What the Data Tells Us about Hiring Trends in 2017

At Glassdoor, I spend my time trying to make sense of the labor market through research, primarily with our own data. In 2016 I learned a lot about hiring challenges facing both the recruiter and job seeker, about how the labor market has fluctuated, and what folks can expect going into the new year. As we close our books for 2016, let’s examine how things went, and see what this means for the year to come.

A Remarkable Year for Hiring

With significant gains, the economy turned a corner this year and continues to be strong and healthy. Unemployment is at its lowest since 2007, and we are in the longest streak on record for positive job gains.

So pat yourselves on the back. Every new you role you filled in 2016 contributed to today’s historically strong job market.

Hiring is Tougher Than Ever

This tight labor market makes it tough for employers to hire. As of April, the economy set a new all-time record of 5.85 million unfilled job openings, the most since the BLS started collecting surveys of open jobs in 2000. The ratio of unemployed Americans to open jobs is 1.4 to 1, down sharply from July 2009 when that ratio was 6.6 to 1. With fewer unemployed people looking for jobs, sourcing is simply harder.

If you met your 2016 hiring goals, you deserve congratulations for doing it in an extremely competitive market. If you didn’t, these extraordinary circumstances may help explain why.

Explosion of Tech Roles Across Industries

An increasing number of traditional employers need to hire what have been typically considered tech roles — data scientists, software engineers, mobile developers, etc. Our technology-driven lifestyles mean that more employers in finance, retail, healthcare, etc., need employees who can derive insights from data, create a mobile app, or code a website. A tight overall hiring market and increased demand for tech talent makes recruiting those coding and analytics stars even more difficult.

Big Push for Pay Transparency

Transparency in the workplace isn’t new, but in 2016 we saw a big push from policymakers for employers be more transparent about pay. New rules from the federal government will require some employers to disclose workers’ pay by gender, race/ethnicity; and the SEC has new rules that will require disclosure of the ratio between CEO pay and median worker pay.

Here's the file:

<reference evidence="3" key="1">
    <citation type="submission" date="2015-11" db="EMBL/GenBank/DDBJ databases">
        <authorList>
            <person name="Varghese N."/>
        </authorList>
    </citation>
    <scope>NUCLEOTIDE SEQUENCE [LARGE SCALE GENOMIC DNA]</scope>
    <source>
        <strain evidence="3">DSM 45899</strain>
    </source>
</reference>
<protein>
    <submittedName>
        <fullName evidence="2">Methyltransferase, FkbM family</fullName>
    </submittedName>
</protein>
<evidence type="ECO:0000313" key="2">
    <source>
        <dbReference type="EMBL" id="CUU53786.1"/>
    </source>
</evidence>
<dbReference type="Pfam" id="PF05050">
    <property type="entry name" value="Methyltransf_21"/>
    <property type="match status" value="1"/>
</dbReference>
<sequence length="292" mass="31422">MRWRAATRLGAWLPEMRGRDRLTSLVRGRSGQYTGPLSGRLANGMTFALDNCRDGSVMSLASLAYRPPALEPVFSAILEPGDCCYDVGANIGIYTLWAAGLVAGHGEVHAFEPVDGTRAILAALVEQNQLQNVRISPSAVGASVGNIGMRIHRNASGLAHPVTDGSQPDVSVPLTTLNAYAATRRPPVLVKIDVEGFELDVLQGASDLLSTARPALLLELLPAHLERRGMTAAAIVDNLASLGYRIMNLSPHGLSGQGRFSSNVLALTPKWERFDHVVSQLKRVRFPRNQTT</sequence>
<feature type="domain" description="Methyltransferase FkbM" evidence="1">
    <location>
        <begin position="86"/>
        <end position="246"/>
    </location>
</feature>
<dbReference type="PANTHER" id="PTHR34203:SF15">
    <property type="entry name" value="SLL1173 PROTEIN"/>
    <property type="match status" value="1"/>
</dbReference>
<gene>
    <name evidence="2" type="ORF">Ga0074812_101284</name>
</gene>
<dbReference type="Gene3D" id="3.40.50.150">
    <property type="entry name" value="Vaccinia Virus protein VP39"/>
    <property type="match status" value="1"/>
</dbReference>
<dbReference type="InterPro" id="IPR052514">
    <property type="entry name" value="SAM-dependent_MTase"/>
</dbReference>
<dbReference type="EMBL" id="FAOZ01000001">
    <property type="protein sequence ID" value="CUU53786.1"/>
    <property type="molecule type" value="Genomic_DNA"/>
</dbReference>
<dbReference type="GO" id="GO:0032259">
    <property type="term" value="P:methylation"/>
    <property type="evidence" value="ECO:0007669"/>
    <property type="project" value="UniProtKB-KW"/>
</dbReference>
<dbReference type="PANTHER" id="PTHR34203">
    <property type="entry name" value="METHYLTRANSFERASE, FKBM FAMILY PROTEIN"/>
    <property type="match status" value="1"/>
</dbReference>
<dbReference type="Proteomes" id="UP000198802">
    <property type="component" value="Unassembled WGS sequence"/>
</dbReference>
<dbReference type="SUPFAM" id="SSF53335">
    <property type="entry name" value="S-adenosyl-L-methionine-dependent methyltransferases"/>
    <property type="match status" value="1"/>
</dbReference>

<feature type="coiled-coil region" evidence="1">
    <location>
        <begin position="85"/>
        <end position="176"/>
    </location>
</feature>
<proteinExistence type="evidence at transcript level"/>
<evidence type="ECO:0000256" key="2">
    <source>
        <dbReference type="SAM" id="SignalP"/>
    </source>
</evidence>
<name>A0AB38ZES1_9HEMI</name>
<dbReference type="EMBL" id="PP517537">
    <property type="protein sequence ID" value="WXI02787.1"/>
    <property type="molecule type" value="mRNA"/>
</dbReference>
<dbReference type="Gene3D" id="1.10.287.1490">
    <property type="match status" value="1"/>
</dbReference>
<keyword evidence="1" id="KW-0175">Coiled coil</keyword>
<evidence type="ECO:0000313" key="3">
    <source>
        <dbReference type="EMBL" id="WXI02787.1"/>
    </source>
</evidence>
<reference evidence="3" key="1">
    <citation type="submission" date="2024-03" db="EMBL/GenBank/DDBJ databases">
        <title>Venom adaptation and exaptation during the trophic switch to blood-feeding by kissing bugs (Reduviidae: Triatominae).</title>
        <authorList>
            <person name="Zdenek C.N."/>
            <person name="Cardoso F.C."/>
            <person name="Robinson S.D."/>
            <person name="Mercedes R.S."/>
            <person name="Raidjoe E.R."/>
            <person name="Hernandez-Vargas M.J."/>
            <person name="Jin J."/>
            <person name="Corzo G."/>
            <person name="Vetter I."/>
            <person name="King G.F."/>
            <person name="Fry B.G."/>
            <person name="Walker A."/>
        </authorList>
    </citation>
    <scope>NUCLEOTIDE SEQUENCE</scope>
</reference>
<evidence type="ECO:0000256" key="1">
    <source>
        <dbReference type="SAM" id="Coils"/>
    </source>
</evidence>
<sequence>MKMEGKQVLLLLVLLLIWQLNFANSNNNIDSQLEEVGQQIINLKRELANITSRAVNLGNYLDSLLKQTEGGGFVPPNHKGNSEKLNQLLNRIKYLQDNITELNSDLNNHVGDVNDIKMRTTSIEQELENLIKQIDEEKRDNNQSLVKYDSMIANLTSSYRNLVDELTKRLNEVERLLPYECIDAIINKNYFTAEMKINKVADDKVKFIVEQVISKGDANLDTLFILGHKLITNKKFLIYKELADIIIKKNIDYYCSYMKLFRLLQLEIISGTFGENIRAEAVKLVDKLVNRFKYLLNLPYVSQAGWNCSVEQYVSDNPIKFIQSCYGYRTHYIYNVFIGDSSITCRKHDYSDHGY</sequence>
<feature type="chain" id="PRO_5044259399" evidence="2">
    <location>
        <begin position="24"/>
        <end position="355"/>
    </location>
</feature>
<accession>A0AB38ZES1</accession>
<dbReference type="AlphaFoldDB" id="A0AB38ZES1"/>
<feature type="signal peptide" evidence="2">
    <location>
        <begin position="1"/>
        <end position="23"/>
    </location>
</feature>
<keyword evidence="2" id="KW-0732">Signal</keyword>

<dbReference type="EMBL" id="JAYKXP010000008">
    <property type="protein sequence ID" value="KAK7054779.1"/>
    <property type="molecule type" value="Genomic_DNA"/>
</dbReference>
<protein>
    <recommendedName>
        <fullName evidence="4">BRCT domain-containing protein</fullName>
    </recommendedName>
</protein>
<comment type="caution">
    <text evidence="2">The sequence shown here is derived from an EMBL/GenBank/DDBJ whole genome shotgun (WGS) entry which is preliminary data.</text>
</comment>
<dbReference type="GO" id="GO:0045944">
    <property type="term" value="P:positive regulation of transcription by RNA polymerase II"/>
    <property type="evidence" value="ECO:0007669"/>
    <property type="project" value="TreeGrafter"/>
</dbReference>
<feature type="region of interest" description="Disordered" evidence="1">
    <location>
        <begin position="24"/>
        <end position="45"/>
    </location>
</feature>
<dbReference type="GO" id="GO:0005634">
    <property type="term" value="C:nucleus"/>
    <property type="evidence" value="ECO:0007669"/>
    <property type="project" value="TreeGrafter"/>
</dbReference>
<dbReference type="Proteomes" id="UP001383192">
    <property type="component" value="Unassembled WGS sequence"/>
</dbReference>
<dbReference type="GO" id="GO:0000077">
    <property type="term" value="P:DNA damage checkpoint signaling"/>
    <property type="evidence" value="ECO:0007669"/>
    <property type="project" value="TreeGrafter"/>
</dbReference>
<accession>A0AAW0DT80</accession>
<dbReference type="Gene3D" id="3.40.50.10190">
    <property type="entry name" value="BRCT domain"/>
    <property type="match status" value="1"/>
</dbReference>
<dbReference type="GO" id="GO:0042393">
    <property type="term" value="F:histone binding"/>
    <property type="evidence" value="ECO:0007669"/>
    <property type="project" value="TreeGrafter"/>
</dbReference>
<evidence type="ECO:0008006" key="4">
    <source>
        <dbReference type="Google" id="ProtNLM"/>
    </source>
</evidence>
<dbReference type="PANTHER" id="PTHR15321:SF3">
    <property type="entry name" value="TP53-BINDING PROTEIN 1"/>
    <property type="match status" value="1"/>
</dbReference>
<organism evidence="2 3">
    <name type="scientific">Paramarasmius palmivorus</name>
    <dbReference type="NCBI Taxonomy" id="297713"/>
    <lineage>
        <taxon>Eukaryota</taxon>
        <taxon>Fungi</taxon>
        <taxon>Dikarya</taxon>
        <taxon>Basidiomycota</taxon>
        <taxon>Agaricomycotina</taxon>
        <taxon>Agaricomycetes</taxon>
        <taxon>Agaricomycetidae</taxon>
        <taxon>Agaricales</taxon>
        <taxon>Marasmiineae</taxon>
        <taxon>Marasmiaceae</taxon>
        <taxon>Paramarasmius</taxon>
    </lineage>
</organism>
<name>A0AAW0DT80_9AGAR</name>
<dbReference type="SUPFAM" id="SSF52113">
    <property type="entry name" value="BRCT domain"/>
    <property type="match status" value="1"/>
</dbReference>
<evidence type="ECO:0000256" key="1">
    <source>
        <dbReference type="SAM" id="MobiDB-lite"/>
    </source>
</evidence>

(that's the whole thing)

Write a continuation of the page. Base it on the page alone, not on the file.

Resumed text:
Article Continues Below

Sponsored Content

The Anatomy of Best in Class Talent Acquisition Data Analytics [Webcast On-Demand]

Data-driven strategic decision making is a must. Optimizing processes for TA organizations is critical. Do you ever wonder how others do it? John F. Heigl of Eli Lilly shares how they mastered the data challenges we all face.

Increased attention on pay transparency and pay equity means job seekers and employees will come armed with information to job interviews and performance reviews. In 2017, employers should prepare for increased salary negotiations.

Finally Seeing Gains in Americans’ Paychecks

Despite significant and robust job gains across the U.S., wage growth has been fairly slow to catch up. But, some good news in late 2016 shows wages are on the right track to continue to rise for the U.S. workforce. Glassdoor’s own salary data show a 3.1 percent year-over-year growth — the fastest pace in three years. As you prepare for the year ahead, make sure offers and raises are in line with current salary trends.

Andrew Chamberlain

Dr. Andrew Chamberlain is chief economist at Glassdoor. He oversees the research program at Glassdoor, providing analysis and commentary on labor market trends. He is an applied microeconomist who has written widely on labor markets and public policy. His work has been published in academic journals, cited in U.S. congressional testimony, and has been featured in the Wall Street Journal, the New York Times, the Washington Post, NPR, BBC, and many others. He is a regular guest on a variety of television and radio programs. Previously he served as a policy economist in Washington, D.C., and as chief economist at Columbia Economics, L.L.C. He received his Ph.D. in economics from the University of California, San Diego, and bachelor’s degrees in economics and business administration from the University of Washington in Seattle.